To identify any relationship between diabetes mellitus and high salt intake in the production of hypertension, we studied the effect of a regular and high salt diet on blood pressure in rats made diabetic with alloxan. The diabetic animals developed marked hyperglycemia, glycosuria, and azotemia out of proportion to changes in glomerular filtration rate. Non-diabetic rats and diabetic rats on a high salt intake in excess of 14 mEq/day developed modest but significant increases in blood pressure, while diabetic rats on a regular diet did not. We conclude that diabetic rats have no greater susceptibility to salt-induced hypertension than rats receiving only salt. Although it is possible that dehydration may have served to attenuate blood pressure increases in our diabetic animals, the diabetic state per se does not appear to result in severe hypertension in the rat regardless of sodium intake.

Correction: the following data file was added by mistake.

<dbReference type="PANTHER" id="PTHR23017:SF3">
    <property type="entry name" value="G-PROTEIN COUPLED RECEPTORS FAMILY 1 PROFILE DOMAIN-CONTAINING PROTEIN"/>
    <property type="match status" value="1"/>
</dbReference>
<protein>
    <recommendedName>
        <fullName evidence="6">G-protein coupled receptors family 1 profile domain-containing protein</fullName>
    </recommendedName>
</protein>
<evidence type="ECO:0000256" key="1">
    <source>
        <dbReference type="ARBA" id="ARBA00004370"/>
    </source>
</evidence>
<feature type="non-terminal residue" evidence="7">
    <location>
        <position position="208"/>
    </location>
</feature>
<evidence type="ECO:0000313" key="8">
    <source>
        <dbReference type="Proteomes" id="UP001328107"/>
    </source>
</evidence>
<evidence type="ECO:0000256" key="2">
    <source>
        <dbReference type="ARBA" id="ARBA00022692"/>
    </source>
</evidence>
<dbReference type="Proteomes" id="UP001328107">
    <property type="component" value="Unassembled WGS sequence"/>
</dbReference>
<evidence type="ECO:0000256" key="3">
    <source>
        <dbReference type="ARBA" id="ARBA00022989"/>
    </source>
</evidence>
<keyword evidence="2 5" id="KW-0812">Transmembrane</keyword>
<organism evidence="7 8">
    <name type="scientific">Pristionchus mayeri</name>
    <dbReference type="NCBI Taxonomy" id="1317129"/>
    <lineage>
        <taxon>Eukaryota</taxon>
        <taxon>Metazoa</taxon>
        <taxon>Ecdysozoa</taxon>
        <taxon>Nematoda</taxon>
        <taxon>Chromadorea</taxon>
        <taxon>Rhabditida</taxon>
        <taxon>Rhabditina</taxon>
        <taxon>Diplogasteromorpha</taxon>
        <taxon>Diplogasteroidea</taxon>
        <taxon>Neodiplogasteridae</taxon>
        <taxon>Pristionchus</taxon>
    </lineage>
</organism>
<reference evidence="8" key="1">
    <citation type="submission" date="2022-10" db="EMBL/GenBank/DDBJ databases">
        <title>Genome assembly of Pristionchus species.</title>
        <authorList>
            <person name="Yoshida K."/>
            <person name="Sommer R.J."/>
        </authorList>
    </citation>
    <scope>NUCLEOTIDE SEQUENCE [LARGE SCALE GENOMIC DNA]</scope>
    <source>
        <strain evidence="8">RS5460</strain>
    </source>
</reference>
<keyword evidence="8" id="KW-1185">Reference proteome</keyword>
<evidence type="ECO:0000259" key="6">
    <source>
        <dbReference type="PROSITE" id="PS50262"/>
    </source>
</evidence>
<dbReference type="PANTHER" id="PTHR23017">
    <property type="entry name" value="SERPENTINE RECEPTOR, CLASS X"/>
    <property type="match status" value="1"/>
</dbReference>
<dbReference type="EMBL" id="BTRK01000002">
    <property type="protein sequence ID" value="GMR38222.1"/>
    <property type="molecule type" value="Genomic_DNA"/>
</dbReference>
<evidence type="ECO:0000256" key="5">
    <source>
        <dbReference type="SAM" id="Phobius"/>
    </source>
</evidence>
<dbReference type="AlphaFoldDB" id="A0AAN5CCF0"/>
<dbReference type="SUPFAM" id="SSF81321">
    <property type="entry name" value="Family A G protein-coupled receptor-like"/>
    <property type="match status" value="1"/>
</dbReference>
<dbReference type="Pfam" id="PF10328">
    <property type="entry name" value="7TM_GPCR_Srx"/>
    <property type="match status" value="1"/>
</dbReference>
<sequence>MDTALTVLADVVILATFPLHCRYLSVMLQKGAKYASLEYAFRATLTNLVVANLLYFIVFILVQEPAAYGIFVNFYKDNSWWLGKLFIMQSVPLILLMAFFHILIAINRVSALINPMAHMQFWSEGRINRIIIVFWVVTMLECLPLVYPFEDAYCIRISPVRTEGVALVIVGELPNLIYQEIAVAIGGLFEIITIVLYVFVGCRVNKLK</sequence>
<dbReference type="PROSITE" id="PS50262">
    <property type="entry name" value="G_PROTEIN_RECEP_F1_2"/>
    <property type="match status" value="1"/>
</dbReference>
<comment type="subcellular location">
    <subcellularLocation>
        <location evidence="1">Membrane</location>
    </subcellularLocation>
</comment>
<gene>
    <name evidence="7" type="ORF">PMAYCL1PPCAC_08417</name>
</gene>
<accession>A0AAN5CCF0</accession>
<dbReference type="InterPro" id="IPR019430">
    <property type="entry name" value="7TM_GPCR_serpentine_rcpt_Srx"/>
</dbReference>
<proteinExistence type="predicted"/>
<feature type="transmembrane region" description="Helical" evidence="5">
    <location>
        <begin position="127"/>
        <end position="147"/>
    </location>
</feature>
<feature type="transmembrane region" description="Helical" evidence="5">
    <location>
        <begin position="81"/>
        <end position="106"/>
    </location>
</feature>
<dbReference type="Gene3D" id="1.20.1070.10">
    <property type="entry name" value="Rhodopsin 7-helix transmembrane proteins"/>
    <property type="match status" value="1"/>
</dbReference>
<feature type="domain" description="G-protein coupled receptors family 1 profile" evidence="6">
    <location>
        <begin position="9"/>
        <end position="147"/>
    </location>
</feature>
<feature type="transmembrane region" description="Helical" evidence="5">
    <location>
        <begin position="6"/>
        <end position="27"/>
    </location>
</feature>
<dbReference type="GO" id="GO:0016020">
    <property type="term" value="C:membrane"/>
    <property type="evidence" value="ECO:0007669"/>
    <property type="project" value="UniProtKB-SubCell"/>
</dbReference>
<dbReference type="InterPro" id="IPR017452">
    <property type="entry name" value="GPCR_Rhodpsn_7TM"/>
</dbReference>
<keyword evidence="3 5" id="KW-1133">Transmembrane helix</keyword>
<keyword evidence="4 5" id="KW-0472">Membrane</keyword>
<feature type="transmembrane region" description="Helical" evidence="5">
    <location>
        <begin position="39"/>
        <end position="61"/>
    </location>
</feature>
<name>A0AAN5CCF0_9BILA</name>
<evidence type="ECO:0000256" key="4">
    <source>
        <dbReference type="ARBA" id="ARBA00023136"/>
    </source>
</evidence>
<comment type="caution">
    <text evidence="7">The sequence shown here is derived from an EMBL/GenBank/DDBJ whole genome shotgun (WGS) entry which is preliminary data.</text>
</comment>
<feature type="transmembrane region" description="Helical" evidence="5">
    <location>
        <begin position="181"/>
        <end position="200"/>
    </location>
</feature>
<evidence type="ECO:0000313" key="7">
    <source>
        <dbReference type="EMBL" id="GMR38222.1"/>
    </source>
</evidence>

ASJC Scopus subject areas
- Internal Medicine